A year ago, we published a series of reflections from early-career historians at various stages of their post-PhD lives. You can read them here. George Campbell Gosling kicked us off last year and he’s kindly allowed us to cross-post his account of 2015, one in which he felt his ‘split academic personality came of age’. Over the next few weeks, we hope to add to these reflections not just with updates from those who wrote last year, but with new voices. If you’d like to contribute, please tweet @cathfeely or email me at c.feely[at]derby.ac.uk. Over to George (again!):
Looking back on 2015, it’s been a mix of bedding in and big changes. But the changes haven’t always been the ones I might have expected.
At the end of the year, my work life looks in some ways very similar to it did at the beginning. I’m still in the same department, even if I’ve moved up the corridor into a shared office. I’m still working on the same book, now putting the finishing pre-publication touches to the manuscript that was still coming together a year ago. Blogging about history and the teaching of it is still one of my favourite pastimes, even though I’ve started on a new research project and I’m not doing any teaching.
Yet this academic year feels very different from the last, and I guess that’s inevitable. For one thing, the second year in any institution – even if in a different position – is less stressful. You know the people and the place, the oddities and the opportunities. It’s why my only real regret from my 4+ years now of post-PhD academic life is all the moving around and uncertainty. Without it I wouldn’t have met some wonderful people and taken on some interesting and unexpected jobs, but I’d also have fewer grey hairs.
Swapping full-time teaching for full-time research is also bound to be different. Worries about how much of a student’s grammar to correct replaced with trying (and failing) to remember receipts while on archive visits around the country. The constant stimulation of mastering new topics each week with the chance to immerse myself in one (set of) thing(s). Piles of marking are out and taking minutes of team meetings is in.
But I also feel very differently about myself as an academic. A year ago I was enjoying being a jobbing history teacher. Now I feel like an historian. My appointment as a postdoctoral research fellow and the warm (yet helpfully constructive) backing of anonymous peer reviewers for publishing my first book – they both feel like more of a vindication than passing my viva. I earned the right to call myself Dr then, now I feel like I have the opportunity to put that into practice.
Put it another way – I feel like an expert now. Of course, that old friend Imposter Syndrome makes regular appearances, but through the ups and downs I do feel more confident professionally. It’s been a decade since my nan asked me why there was no NHS when she was a child. And I’ve spent the years in between thinking about the answer – even while distracted by the job hunt and trying to repeatedly refashion everything I had to say on the topic, in keeping with the latest imagined future employment opportunity. By now I know this stuff. I am an expert.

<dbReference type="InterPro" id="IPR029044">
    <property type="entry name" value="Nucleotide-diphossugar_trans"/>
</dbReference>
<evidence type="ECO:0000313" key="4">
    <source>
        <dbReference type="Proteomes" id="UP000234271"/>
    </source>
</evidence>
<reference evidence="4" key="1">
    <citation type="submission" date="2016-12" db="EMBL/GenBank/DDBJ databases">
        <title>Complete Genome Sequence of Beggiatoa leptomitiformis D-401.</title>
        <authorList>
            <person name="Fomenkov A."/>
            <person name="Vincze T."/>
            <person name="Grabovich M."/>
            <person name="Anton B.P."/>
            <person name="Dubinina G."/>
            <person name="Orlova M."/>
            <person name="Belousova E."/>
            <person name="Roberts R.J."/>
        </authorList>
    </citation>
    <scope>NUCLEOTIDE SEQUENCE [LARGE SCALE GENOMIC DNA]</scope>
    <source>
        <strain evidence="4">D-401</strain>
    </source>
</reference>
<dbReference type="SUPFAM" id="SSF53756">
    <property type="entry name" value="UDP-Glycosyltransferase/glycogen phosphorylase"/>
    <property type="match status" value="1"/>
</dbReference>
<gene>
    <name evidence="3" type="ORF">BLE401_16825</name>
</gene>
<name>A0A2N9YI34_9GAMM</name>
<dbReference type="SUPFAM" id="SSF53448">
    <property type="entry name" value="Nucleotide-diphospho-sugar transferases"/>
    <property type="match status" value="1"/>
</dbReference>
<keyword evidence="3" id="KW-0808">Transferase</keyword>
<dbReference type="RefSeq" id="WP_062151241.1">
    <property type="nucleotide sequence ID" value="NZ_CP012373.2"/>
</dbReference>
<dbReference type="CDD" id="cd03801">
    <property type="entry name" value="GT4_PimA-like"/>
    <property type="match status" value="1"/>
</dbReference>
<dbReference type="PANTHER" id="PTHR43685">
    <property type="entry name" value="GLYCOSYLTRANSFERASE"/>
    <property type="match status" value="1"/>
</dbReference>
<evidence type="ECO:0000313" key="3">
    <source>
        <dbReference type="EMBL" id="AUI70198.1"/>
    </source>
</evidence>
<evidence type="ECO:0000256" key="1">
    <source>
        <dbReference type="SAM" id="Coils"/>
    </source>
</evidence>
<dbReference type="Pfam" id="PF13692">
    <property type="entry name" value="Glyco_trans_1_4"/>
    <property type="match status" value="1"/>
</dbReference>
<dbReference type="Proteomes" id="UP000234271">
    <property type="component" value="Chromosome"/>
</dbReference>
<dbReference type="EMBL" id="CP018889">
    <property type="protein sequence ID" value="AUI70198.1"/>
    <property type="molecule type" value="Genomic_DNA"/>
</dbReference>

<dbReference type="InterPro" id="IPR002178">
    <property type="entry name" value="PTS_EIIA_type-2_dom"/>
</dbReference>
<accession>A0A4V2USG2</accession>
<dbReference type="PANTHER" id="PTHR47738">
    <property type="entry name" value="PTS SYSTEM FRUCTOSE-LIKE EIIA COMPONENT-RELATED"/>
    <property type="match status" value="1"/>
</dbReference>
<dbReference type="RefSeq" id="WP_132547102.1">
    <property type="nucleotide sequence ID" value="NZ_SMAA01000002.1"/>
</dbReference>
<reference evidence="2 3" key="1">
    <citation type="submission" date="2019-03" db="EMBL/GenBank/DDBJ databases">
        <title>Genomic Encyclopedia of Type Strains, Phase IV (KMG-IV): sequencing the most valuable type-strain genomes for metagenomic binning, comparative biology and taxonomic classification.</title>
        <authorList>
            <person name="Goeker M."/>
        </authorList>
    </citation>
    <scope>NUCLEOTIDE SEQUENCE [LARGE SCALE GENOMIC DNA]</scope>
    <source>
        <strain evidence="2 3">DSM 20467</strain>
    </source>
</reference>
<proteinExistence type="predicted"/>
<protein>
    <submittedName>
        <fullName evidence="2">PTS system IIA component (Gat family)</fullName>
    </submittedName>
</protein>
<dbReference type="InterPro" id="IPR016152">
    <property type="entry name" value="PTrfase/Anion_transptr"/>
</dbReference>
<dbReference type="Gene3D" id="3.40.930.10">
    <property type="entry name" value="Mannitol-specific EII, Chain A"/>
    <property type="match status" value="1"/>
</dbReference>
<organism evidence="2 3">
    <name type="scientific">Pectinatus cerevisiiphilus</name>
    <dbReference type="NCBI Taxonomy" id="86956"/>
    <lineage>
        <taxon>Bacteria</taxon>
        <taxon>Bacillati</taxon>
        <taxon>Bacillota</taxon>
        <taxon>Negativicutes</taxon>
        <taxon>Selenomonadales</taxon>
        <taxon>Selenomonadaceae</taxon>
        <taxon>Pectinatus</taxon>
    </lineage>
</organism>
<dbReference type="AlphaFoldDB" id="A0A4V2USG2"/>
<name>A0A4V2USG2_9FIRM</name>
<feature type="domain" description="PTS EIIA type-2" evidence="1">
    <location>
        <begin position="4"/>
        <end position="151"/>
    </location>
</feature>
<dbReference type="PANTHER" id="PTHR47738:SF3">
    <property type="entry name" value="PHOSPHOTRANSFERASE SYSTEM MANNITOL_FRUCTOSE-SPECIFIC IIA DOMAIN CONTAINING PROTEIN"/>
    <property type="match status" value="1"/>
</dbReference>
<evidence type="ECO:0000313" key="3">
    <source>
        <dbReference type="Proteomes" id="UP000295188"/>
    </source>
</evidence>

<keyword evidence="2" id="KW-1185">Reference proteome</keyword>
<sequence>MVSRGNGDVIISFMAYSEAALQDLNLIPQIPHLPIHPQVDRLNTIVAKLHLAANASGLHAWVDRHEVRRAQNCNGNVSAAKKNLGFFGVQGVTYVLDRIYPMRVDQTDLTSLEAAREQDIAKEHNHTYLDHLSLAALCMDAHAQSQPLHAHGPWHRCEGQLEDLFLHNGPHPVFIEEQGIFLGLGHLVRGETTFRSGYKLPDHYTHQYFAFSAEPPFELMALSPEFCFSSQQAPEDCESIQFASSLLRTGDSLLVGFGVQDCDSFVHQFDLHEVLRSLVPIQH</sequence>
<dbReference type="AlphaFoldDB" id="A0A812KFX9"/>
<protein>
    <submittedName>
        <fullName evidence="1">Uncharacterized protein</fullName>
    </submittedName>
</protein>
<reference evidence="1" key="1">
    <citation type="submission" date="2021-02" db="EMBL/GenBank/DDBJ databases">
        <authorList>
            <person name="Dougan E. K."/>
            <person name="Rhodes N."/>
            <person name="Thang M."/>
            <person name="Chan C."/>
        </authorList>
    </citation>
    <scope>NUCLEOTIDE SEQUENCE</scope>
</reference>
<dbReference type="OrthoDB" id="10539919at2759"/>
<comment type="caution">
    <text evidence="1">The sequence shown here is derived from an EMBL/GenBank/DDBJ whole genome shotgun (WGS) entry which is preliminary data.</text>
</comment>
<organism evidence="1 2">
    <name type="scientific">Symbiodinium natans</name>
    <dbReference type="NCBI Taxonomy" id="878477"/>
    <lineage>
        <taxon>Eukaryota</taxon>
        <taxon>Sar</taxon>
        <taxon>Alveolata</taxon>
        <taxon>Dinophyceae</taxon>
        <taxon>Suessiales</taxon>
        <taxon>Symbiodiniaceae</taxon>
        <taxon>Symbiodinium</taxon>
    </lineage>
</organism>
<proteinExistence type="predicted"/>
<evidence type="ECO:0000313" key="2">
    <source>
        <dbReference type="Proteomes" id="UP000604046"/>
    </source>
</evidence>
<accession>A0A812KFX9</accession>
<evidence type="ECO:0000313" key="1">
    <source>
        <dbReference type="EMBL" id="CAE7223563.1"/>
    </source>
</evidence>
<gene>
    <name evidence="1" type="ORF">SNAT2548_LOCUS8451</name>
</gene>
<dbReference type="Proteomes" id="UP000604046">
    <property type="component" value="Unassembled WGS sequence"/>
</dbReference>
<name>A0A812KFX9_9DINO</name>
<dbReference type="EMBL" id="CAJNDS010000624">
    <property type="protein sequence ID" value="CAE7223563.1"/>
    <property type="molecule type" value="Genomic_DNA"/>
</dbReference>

I also think I’m seen more as an expert, but often not for my research. An odd split has emerged. I feel like an expert for what I’ve been given a chance now to do full-time: researching and writing history. But I also think I appear and am seen as an expert for something else: my blogging.
I sometimes blog about my research. When I do the audience is usually many of the same people who would read a fuller academic publication, especially if I used the blog to let them know about it. Sometimes that’s the audience I want to reach and that’s fine. But the audience this past year for my blogging about teaching and studying history has been far, far larger.
This kicked off the year before with my History Essay Checklist. I was gobsmacked by the response to what I assumed was the sort of common sense advice given by history tutors (as well as those across the humanities and beyond) to university students struggling with essay writing. It seems not. I’ve had hits again with advice on writing source commentaries, how to read for essays and why, when and how to reference in essays amongst others.
None of this is based on a greater knowledge or understanding than most history tutors, but the way it’s presented seems to be useful. This is probably because I’m useless at learning by intuition or imitation. The fact I need to analyse and learn thoroughly myself means I’m well-equipped perhaps to relay this to others. My brain works differently from most and I’ve turned that to my advantage.
By the end of 2015, over one-third of universities in the UK have now directed people to my blog from their institutional websites. The traffic from my own Warwick Uni is rivalled by Huddersfield and both Leeds and Leeds Beckett, outdone by Hertfordshire and Kent and, out in front, Victoria University of Wellington in New Zealand. When I meet people for the first time in my academic life, it’s by far the most common thing they know about me. For most people who come across me, my expertise lies in blogging study skills advice to university students.
There have been a lot of changes in 2015 and there’s been lots of bedding in. But I think I’ll look back on this, above all else, as the year my split academic personality came of age.
You can read George’s very popular blog here.